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    Building owners and occupiers urged to review management arrangements

    Property owners and occupiers who have contracted or who are undertaking roof work are being urged to urgently review their safety arrangements after one worker died and another was left with life-threatening injuries in separate incidents just hours apart.

    The first incident occurred in Rainham Essex on 16 November 2013 when a workman fell to his death through a fragile corrugated asbestos roof on an industrial unit whilst undertaking “routine maintenance”.

    This death was preceded by a near-identical incident at a garage in Enfield, North London, just a few hours earlier where another worker plunged 7m through a rooflight as he carried out “minor repairs”. The workman remains in an induced coma with multiple injuries.

    HSE state that the persons involved cannot be identified because of the “on-going enquiries, and no further information is available on the exact circumstances of what happened”.

    Responsibilities cannot be delegated – onus is on landlords and occupiers

    HSE believes both incidents were entirely preventable and hopes the incidents will serve as a stark reminder of the simple and well-established precautions that can be taken to ensure safe work at height.

    Falls through fragile surfaces including fibre-cement roofs and rooflights, account for 22% of all fall from height fatal injuries in the construction industry.

    Richard Boland, HSE’s Head of Operations for London said:

    ‘’I was saddened to hear of these seemingly preventable incidents involving work on fragile roof surfaces. Any business or worker commissioning or undertaking roofwork has legal responsibilities to ensure it is carried out safely.

    Those responsibilities cannot be delegated to someone else, and I want landlords and building occupiers to know the onus is on them.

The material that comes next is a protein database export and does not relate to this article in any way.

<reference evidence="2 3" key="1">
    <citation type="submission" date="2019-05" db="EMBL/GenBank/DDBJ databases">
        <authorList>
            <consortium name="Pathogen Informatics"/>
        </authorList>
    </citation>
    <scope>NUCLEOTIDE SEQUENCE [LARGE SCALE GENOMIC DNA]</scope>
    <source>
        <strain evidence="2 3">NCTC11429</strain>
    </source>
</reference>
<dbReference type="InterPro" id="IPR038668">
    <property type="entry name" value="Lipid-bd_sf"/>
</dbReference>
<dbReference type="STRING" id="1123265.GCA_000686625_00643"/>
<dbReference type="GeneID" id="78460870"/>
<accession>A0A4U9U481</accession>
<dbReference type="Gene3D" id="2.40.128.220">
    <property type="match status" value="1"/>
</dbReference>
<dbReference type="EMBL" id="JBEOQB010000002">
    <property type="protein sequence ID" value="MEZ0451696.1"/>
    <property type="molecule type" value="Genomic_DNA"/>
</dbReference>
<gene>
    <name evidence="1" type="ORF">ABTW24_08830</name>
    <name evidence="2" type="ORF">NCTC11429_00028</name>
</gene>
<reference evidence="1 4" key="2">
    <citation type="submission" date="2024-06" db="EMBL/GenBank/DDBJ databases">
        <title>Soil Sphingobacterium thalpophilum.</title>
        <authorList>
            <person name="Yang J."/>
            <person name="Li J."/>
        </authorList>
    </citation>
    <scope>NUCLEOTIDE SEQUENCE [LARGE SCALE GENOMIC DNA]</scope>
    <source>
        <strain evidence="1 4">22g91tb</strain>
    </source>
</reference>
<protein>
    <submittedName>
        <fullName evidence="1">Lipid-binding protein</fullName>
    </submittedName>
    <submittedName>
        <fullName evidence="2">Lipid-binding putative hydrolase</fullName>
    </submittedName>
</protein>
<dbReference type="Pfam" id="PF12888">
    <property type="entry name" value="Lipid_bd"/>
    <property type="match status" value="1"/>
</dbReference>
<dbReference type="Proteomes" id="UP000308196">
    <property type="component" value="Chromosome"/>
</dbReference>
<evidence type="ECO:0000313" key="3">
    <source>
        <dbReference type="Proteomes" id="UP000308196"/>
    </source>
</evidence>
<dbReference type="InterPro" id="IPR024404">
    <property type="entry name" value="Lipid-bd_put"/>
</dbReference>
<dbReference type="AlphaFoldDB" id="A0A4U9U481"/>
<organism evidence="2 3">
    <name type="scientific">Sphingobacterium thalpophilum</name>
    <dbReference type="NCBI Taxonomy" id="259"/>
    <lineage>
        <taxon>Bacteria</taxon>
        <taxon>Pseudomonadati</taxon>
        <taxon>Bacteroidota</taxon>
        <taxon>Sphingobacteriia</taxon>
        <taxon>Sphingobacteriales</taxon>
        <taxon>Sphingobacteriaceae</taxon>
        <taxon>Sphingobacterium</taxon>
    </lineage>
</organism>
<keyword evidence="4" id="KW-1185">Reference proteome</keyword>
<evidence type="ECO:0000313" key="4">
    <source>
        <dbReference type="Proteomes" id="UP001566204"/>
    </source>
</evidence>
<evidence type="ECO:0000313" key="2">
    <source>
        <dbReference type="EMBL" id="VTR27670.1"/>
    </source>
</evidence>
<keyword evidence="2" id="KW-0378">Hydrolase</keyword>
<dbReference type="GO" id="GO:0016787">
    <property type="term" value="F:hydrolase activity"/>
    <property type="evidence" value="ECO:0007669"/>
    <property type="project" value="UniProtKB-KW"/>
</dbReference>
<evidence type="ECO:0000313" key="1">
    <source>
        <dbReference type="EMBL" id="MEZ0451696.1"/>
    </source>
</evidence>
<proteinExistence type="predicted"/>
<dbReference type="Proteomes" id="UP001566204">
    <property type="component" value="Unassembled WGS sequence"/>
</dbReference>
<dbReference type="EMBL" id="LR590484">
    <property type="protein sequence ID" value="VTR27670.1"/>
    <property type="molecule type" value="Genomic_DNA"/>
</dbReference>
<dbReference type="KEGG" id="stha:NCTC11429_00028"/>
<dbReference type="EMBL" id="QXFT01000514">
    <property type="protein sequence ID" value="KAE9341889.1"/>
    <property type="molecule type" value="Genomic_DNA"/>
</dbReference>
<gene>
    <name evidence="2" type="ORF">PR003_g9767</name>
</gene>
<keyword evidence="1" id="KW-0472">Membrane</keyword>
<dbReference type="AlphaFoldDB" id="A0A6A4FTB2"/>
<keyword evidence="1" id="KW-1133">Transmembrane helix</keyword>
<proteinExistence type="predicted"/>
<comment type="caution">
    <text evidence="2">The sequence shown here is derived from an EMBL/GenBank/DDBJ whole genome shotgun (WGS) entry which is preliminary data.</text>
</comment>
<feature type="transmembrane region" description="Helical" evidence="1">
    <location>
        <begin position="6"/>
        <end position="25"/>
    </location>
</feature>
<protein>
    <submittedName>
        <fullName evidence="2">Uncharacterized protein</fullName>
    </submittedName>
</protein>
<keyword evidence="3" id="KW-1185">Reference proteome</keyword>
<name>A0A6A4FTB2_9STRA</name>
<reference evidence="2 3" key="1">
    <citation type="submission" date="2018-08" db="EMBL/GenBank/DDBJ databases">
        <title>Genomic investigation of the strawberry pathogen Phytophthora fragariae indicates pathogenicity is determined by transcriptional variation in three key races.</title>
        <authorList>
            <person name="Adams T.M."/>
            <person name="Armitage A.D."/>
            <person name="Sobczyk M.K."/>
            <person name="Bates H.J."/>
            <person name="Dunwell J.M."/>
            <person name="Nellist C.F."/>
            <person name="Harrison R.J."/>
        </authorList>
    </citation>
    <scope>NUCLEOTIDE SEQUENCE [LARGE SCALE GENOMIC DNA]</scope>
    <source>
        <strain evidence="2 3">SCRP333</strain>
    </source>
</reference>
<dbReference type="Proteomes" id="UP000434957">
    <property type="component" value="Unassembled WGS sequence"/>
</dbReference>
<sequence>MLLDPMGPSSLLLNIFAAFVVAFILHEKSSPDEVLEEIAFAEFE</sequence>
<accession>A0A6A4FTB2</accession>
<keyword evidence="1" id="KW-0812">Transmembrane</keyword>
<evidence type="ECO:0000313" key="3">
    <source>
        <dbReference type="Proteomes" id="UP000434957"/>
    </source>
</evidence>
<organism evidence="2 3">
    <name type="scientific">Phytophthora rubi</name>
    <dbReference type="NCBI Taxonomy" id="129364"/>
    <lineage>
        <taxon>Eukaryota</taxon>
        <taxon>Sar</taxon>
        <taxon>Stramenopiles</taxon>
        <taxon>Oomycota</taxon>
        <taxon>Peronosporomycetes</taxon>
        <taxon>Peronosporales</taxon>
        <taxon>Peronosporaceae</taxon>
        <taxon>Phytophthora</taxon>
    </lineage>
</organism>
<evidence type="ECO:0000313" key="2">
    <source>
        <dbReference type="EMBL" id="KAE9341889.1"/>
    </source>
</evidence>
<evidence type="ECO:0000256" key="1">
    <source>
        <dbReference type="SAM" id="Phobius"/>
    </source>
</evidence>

Whenever possible, work at roof level should be avoided. For example, it is possible to survey or inspect roofs using photographic methods, and gutters can be cleaned from ground level using long reach tools. If working on a roof cannot be avoided, precautions to prevent falls must be taken before anyone goes onto it, even for the most minor of works.”

    Building owners and occupiers – actions required:
    • control access to their roofs;
    • provide signs warning of fragility at suitable access points;
    • check the competence of anyone they employ to work on roofs; and
    • check the contractors or workers take precautions to prevent someone falling through or off the roof.
    Contractors and workers – actions required:
    • treat any roof as a fragile surface unless they have sound information to prove otherwise;
    • only take on work for which they are competent;
    • only work on the roof if there is no other reasonable way of tackling the job;
    • take suitable precautions to prevent falls through or off the roof; and
    • train and supervise workers properly.

    There is plenty of advice on the HSE web site about how to carry out roofwork safely.

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    1. construction safety review news | Cnstruction Safety Review Says:


    2. FATALITY: ONE MAN DIES AND SECOND CRITICAL | PP Construction Safety News Desk Says:

      […] HSE were unable to confirm the nature of the roof material. In December 2013 HSE issued a safety alert regarding falls through roofs following two incidents in […]